Tuesday, April 19, 2011
Recognizing and remembering the poor
“Go in Peace. Remember the poor.” Those were the closing words at our worship service on Sunday. Having lead the adult forum at church the previous Sunday these words put me in a state of holy unrest. I couldn’t help but be reminded of our recent forum, where it was clear that for many, perhaps most of us, we had little or no contact with the poor. So, I pondered, perhaps it would be better proclaimed, “Go in peace. Get to know the poor.”
One of the attendees at the forum, a retired missionary well into his 80’s, commented on how he likes to take the city bus. It puts him into contact with many folks he would not otherwise meet in the confines of his retirement community in Robbinsdale. What an inspiration he was for the rest of us, who are often weary of going outside of our comfort zones.
Yesterday I rode my bike to get groceries at the store. On the way home, with a backpack filled with milk, eggs, butter and salami I encountered a homeless person on the street corner. In fact, it was someone about whom I had just read in an article, “Homelessness touches the suburbs”, just a week earlier. I was pleased to see an article that put a face on this gray bearded homeless man, Ken, living in our community.
I stopped to visit Ken. I noted that I had seen his picture and story in the local newspaper. He said he’d heard about it, but hadn’t seen a copy of the paper. I reassured him that it was a nice article. He asked if I could please get him a copy. I apologized, saying though I would try, my copy had just been picked up with recycling earlier in the day. He noted that he’s visiting with a social worker to get veterans benefits. This might get him off the street.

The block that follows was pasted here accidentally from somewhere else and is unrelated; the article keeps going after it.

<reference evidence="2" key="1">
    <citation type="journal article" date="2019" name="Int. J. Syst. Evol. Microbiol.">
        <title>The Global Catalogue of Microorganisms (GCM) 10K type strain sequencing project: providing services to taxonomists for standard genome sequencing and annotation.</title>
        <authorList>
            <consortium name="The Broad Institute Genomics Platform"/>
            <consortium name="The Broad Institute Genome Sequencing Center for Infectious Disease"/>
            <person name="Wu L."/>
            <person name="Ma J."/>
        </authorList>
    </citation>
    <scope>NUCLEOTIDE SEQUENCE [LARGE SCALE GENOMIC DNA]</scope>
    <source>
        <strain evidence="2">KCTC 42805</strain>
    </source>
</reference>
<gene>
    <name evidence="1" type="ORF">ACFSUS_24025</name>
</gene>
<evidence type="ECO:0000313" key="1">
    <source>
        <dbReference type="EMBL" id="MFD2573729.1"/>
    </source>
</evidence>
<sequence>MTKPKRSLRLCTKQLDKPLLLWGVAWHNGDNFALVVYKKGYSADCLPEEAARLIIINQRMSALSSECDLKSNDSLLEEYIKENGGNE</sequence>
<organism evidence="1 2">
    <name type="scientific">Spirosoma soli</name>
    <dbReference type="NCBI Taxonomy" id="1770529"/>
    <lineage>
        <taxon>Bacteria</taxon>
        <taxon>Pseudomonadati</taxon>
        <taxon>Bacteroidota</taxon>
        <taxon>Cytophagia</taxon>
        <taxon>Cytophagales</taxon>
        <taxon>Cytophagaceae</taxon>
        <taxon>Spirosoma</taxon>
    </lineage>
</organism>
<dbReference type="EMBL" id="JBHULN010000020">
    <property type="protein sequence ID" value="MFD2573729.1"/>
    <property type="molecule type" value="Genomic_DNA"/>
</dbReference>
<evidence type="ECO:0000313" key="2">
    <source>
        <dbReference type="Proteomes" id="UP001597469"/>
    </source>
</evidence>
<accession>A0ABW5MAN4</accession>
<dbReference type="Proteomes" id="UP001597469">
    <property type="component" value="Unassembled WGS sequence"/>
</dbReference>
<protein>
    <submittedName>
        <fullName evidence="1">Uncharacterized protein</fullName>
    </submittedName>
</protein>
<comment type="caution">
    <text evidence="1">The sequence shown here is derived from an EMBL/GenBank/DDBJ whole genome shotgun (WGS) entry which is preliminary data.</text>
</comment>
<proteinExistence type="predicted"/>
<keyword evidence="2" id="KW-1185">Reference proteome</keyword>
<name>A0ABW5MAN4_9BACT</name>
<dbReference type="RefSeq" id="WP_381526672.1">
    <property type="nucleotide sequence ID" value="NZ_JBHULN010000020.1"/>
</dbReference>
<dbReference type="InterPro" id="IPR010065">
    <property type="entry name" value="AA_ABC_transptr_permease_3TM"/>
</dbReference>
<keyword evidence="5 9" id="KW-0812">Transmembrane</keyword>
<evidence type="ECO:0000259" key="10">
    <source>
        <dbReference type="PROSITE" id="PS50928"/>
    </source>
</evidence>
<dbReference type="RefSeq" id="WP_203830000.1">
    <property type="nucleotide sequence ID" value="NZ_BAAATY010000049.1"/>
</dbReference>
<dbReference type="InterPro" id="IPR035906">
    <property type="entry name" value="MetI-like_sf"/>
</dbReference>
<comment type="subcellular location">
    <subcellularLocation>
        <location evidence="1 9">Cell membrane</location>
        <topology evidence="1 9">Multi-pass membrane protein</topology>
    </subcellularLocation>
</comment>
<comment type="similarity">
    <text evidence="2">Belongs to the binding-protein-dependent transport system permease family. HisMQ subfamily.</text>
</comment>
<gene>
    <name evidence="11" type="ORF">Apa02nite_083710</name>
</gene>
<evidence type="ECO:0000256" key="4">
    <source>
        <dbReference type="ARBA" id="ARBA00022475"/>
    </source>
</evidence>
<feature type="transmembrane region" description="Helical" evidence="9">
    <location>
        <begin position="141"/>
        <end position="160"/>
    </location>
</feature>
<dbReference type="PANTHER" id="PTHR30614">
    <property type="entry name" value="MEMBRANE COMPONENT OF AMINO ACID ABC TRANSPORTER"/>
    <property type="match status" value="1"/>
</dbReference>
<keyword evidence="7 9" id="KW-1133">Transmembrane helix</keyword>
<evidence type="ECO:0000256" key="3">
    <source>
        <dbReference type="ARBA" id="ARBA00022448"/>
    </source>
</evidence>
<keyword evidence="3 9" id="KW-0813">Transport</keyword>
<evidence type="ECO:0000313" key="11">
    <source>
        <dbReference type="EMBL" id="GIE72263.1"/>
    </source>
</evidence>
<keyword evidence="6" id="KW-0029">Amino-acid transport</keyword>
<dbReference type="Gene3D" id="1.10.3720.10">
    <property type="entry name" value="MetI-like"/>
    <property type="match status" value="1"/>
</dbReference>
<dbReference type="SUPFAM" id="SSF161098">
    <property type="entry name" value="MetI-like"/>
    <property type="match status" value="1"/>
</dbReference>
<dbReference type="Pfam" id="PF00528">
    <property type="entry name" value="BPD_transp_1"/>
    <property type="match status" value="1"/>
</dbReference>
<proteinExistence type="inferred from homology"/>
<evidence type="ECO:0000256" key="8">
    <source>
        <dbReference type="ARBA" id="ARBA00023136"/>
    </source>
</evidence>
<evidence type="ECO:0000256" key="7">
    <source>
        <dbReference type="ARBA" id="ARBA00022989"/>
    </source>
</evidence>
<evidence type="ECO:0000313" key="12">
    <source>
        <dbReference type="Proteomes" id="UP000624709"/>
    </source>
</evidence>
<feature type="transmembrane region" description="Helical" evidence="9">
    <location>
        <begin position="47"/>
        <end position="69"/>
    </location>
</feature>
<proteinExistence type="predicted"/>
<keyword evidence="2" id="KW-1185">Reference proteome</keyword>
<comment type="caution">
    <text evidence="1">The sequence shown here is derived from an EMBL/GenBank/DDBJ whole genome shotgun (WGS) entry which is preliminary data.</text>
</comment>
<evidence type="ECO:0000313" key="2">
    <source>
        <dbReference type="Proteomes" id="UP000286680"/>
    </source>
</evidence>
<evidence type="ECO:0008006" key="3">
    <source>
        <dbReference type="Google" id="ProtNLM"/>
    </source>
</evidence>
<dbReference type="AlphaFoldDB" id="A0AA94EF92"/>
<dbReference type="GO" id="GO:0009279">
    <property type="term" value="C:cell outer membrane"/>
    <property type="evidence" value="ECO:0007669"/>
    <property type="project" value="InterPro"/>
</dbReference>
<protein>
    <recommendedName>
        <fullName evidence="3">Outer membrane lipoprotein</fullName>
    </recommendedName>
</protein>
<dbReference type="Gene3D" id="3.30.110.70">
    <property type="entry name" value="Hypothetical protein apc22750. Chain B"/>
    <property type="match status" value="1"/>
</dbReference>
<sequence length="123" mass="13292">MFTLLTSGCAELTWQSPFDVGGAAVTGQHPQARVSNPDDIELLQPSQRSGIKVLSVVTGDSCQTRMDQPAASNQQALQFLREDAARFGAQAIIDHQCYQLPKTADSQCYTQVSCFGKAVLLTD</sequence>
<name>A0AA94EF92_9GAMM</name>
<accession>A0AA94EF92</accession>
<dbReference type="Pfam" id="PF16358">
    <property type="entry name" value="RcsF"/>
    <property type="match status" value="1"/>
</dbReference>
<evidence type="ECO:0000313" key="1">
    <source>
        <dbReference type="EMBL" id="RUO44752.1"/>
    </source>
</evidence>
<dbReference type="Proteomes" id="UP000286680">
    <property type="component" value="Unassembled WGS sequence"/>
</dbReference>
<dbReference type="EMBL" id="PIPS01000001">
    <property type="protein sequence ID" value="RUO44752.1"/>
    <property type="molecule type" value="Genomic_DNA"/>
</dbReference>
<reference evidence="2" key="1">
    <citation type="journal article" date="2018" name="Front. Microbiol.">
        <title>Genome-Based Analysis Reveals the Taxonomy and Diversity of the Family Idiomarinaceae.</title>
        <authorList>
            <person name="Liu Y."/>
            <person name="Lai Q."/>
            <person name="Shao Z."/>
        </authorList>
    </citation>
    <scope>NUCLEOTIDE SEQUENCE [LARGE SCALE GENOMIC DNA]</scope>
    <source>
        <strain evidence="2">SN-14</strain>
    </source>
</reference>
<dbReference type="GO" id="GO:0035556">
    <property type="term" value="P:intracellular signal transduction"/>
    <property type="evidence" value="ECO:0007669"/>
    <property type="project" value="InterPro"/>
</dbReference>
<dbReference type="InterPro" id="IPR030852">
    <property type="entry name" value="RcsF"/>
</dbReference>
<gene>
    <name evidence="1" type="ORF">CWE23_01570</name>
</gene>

Before I left him, Ken again suggested he would be appreciative if I could find him a copy of the article about him in the newspaper. He then shared with me the location where he keeps the plastic five gallon pail that he sits on, and which contains his worldly goods. If I could get him a copy of the article, that's where he would like it delivered.
I provided a bit of financial support to Ken. He expressed his heartfelt appreciation. He said that he was then going to be heading out to get something to eat.
While biking home, just a few blocks down, I noticed a slim orange bag along the roadside. It looked like the sort of bag that holds the local newspaper. I wheeled around to check and see if by chance it was the most recent paper. Sure enough, it was the one with a picture and story of my a new acquaintance, Ken, on the cover.
I quickly road back to where he had been sitting. Ken had already evacuated the site. I found the bucket, to which he had given me directions earlier, and put my newly found copy of the paper inside.
Go in Peace. Get to know the poor.